All in all, though, other than its uniformly good sound (usually a rarity at shows), the most consistent feature of the music played at the Show was its diversity, with no particular type or style of music being predominant, and certainly no single recording heard everywhere. GOOD! It means that we really ARE (or are at least becoming) the musical sophisticates that people take us to be.
The other thing is that – think about it – my committee, just at one "local" show, and even after more than the nearly three quarters of a century that our hobby has been around, was still able to give more than a dozen awards for real innovation and, although the innovation award was just for doing different things or for doing ordinary things differently, many of those things represented real improvements in the sound; the convenience, breadth of application, and ease of use; or the affordability of the products that we will all eventually be buying.
Just on the issue of sound, please remember my comments of a paragraph or two ago about most of the music at the Newport Show sounding good and that, in the past, good sound at a Show has usually been a rarity. The fact of it was that virtually all of the sound at the Show was far better than I (and possibly you, too) have become accustomed to after decades of going to audio shows, either (for myself) as an audiophile, a reviewer, or a manufacturer. Show sound has long been something to be complained about, but it wasn't, at Newport this year.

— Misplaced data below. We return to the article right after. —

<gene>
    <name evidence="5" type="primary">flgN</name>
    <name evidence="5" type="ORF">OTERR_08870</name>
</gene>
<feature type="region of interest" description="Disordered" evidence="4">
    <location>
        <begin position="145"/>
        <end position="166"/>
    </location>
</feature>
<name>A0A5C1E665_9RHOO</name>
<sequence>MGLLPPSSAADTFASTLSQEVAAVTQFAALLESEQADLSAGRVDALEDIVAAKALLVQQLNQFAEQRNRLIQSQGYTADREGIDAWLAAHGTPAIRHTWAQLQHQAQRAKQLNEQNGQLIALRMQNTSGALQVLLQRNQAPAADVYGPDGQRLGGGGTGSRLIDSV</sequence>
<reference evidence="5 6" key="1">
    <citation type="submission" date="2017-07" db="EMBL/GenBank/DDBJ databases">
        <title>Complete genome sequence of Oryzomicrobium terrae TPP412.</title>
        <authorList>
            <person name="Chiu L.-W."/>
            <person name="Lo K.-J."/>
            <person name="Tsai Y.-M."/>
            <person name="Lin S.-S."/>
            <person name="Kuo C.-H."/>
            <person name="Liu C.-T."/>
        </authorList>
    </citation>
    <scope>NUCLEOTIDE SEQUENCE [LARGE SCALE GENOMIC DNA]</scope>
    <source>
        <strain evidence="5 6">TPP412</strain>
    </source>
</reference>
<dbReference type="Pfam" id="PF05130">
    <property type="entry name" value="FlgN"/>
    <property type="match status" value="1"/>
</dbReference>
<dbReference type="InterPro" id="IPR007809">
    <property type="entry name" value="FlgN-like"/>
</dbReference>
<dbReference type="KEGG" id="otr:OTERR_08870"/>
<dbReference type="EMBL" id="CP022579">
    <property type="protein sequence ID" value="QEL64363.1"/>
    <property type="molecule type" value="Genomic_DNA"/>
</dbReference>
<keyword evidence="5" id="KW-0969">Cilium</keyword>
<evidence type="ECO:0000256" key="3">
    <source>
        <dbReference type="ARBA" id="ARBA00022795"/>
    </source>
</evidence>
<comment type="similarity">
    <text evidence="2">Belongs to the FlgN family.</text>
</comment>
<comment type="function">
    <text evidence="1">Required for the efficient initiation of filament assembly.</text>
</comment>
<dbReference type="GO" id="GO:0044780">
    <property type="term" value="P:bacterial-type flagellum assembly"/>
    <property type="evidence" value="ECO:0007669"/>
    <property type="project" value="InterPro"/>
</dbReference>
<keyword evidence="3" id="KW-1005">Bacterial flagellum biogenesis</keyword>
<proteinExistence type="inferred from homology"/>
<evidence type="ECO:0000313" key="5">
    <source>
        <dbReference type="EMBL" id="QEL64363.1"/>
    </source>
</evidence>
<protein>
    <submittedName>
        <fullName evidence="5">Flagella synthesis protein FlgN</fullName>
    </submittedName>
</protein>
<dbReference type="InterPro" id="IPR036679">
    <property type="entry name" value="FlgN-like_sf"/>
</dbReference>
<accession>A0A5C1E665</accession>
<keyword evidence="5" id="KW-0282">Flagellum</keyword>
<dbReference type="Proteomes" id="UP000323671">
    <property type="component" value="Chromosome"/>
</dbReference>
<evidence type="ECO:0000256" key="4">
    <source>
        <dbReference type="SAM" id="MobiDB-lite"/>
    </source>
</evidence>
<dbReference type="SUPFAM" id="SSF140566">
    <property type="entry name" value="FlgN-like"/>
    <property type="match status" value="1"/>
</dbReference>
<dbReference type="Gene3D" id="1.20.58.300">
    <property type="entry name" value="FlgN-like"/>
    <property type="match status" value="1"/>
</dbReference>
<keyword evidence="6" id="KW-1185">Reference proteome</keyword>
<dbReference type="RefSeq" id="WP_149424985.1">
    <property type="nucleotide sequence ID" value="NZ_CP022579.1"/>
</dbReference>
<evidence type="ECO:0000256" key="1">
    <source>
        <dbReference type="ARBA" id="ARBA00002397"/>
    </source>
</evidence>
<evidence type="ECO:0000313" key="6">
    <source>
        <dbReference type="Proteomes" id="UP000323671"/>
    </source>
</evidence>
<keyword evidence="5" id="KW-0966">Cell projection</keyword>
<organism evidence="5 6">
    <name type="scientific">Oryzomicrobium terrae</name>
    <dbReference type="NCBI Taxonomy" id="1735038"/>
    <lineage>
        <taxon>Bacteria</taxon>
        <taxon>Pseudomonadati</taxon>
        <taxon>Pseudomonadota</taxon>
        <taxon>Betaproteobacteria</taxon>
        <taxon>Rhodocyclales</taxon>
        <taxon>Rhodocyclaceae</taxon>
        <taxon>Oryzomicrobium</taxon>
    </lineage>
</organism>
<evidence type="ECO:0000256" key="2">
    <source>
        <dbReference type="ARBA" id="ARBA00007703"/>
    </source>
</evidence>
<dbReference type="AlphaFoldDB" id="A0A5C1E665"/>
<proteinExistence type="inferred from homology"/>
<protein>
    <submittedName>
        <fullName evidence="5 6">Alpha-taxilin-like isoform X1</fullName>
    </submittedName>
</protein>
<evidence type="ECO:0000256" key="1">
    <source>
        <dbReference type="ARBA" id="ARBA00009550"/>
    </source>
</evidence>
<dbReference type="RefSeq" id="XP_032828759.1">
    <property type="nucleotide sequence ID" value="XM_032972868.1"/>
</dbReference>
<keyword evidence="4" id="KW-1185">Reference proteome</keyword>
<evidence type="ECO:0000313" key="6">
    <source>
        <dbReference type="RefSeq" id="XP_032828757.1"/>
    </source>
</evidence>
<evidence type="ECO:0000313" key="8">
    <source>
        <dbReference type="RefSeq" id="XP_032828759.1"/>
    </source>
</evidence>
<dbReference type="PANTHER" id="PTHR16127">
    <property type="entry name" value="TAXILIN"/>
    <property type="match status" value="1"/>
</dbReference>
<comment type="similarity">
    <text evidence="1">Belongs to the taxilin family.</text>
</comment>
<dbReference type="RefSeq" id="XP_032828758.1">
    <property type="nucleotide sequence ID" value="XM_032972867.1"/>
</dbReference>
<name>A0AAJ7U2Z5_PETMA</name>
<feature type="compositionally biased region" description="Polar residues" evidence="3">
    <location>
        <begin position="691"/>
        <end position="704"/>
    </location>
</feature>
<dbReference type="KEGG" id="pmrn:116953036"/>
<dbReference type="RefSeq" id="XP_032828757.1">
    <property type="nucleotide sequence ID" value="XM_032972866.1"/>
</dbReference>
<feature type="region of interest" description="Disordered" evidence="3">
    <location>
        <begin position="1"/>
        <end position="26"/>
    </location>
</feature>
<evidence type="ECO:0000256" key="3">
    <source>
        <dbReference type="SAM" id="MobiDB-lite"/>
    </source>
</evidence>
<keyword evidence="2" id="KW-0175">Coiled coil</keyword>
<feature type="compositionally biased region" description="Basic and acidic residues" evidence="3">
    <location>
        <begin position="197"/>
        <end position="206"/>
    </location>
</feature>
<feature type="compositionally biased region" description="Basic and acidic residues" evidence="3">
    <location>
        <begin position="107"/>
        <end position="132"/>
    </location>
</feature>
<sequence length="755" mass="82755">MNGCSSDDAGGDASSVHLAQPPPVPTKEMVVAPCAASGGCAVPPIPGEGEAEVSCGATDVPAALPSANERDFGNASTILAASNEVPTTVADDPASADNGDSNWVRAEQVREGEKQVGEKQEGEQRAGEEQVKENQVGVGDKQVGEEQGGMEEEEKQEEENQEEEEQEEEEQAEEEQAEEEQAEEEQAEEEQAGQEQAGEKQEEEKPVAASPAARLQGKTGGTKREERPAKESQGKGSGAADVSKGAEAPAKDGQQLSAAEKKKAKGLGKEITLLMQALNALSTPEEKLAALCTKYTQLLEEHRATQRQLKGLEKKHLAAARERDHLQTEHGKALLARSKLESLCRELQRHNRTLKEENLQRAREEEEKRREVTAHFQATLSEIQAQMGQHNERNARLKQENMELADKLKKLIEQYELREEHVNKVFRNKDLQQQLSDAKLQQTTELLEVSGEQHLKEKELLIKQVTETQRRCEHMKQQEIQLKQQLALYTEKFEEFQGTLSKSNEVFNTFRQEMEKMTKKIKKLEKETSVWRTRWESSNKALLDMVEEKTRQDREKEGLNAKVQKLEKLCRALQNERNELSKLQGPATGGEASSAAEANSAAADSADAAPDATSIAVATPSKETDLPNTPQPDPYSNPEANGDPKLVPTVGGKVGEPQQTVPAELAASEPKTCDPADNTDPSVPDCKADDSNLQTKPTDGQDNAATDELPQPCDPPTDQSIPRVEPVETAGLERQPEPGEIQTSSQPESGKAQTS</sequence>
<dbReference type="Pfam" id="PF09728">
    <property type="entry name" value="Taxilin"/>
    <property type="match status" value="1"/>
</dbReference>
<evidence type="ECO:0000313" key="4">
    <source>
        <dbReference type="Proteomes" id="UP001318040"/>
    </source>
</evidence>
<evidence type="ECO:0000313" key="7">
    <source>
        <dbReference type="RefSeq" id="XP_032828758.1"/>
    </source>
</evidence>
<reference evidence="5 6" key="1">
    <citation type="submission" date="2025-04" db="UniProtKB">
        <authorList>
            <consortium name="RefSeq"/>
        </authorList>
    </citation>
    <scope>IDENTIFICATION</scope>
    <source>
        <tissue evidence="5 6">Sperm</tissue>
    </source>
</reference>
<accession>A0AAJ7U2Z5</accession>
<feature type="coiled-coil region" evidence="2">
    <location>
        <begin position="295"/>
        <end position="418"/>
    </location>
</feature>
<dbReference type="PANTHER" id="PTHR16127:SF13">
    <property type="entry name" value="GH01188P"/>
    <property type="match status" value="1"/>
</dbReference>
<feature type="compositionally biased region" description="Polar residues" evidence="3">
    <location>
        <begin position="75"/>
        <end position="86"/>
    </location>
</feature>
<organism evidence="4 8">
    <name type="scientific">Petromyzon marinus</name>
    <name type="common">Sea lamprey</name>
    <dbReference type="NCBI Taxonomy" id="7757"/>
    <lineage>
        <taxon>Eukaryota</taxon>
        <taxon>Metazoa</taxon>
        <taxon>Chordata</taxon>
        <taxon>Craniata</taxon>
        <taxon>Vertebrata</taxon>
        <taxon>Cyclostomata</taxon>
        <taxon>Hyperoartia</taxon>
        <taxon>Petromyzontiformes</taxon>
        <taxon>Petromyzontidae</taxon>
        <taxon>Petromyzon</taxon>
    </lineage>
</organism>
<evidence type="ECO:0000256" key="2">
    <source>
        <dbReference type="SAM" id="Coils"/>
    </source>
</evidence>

In fact, there were quite a bit of really great-sounding exhibits and, wonder-of-all-wonders, some of them were even – contrary to what has seemed to be a never-ending trend of price escalation -- in the actually-quite-low to modestly-priced range. One product that impressed me enough that I bought it on the spot was the "1 More" three-driver earbuds that, for just $100 were good enough for me to compare to my Stax Lambda Pro "earspeakers" (Stax's term, not mine; to me, headphones are headphones, regardless of what you call them), and are incomparably more suitable for use with a portable device or on an airplane.
Also wonderfully affordable wonderful sound came from – to name just two more of the many great products exhibiting at the Show – Andrew Jones' new "Debut" speakers for ELAC and Kevin Voecks' marvelous F36 speakers for Revel that, for only $2000, to my ears and on the music I listened to, clearly outperformed the $55,000 JBL horns playing just one room over. ($55,000? Do you remember not all that long ago, when speakers for $2000 were expensive?) Could it be that some of that fabulous innovation and the spirit inspiring it are "trickling down" or spreading out through the industry, and that everything, including things that practically anybody can afford, are benefiting from it? Could this open the way for a rebirth (or at least a new strengthening) of the American hi-fi industry?
Whatever it is, it's one more reason, for a growing number of our friends and neighbors – Hi-Fi Crazies and the general public, alike – to pick a recording, put it on the System, sit back, relax, and...
Enjoy the Music!